As for using a stylus for taking notes in terms of tablets, I have played around with that. I be honest it really sucks as a method of taking notes in my opinion and most people I have talked to. Same story with trying to use a tablet to take notes by typing on it, tried it and hated it. And most people I know who tried doing the same stopped after a few days in class. Tried to even justify the Asus Transformer for school in the past though for that I couldn't after research as what I found was that it was lacking in what it could do from what I heard after trying to find reviews from students trying to use it in school. Now the touch screen laptops are another case, I haven't looked into and won't comment on. But I imagine the stylus being used on it will still be a lesson in frustration compared to pen and paper unless you have a good hand writing recognition software.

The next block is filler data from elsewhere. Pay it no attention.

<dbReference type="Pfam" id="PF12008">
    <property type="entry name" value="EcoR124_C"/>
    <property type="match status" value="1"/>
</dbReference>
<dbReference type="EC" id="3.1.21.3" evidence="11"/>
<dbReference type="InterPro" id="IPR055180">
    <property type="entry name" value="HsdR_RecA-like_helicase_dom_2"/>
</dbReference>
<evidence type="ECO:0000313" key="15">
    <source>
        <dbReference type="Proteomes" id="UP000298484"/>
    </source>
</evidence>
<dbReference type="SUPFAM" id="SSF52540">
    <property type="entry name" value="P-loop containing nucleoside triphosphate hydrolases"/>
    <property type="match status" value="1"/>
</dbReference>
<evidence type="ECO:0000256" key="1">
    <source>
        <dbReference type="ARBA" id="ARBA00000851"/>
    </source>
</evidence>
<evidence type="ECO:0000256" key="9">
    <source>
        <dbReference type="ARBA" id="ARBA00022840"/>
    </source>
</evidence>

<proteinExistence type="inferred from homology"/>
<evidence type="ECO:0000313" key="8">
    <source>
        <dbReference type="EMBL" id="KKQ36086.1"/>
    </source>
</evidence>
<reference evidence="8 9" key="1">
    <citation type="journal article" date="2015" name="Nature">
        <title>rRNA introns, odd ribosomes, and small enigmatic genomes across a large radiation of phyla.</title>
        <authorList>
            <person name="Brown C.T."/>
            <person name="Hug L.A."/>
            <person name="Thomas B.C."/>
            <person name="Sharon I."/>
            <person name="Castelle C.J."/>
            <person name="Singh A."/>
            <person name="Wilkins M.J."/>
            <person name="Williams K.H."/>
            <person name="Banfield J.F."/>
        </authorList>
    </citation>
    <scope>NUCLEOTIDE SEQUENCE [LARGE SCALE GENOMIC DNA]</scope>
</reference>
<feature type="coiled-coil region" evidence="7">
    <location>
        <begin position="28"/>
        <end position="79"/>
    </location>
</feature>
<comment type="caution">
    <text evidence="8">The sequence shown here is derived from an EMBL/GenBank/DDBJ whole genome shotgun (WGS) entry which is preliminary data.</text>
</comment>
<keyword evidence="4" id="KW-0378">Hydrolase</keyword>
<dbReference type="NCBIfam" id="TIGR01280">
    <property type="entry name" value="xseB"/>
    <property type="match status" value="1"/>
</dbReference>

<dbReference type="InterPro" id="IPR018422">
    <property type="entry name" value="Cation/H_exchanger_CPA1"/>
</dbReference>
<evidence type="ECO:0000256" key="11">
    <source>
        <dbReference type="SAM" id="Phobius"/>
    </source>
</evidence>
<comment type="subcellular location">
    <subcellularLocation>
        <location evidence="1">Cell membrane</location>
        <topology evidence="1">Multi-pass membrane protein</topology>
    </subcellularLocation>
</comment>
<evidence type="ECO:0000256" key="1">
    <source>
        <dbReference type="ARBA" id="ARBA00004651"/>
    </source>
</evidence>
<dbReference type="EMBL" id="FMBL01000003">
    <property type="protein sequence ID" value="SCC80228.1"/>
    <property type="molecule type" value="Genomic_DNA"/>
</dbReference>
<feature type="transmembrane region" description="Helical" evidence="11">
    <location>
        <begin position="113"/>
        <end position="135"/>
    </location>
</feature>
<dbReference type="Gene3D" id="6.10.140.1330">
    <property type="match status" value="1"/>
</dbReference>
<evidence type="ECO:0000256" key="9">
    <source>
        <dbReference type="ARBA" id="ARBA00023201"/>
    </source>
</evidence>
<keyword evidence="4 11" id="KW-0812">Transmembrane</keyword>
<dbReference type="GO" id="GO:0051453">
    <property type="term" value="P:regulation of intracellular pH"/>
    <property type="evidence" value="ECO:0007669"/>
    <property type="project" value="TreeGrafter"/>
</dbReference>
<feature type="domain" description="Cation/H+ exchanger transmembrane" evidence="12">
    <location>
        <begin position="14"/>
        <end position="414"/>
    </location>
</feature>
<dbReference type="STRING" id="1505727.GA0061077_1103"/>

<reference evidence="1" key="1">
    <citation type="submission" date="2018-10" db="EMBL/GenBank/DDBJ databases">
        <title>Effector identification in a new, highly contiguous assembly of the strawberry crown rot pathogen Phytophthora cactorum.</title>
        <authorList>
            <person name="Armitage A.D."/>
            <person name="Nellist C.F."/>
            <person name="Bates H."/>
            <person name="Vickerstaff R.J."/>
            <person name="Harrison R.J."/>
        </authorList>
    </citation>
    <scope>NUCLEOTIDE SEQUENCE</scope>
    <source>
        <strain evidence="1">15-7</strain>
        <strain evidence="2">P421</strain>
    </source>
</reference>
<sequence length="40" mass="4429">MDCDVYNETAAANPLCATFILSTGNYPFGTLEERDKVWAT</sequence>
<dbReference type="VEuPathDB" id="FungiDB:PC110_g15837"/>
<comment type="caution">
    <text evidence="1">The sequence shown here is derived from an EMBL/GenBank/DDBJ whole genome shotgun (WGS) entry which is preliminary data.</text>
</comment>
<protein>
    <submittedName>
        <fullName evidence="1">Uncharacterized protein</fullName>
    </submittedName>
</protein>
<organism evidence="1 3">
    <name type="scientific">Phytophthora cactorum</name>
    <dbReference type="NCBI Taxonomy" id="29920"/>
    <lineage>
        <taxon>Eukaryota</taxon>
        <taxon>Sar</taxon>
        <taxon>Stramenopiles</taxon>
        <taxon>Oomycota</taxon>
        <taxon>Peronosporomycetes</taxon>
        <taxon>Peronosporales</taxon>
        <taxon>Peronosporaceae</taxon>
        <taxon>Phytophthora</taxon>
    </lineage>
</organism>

From my experience the best combo is a cheap lightweight laptop with excellent battery life paired up with a notebook and pen. Use the laptop to take notes (and record lectures if you want, just get it cleared by instructor) and use the notebook to write down math formulas, diagrams, etc. And than latter put it in the laptop when you have time, or take a picture/scan it in. You can write down "fig 1" and refer to that in notes and put "insert fig 1 here" etc, to make life easier. This is the type of thing I do. Also a bit of advice use dropbox, skydrive, or something of that nature to quickly upload your work and notes online and sync with your home computer. I guarantee you this will save you more than once and just make life easier.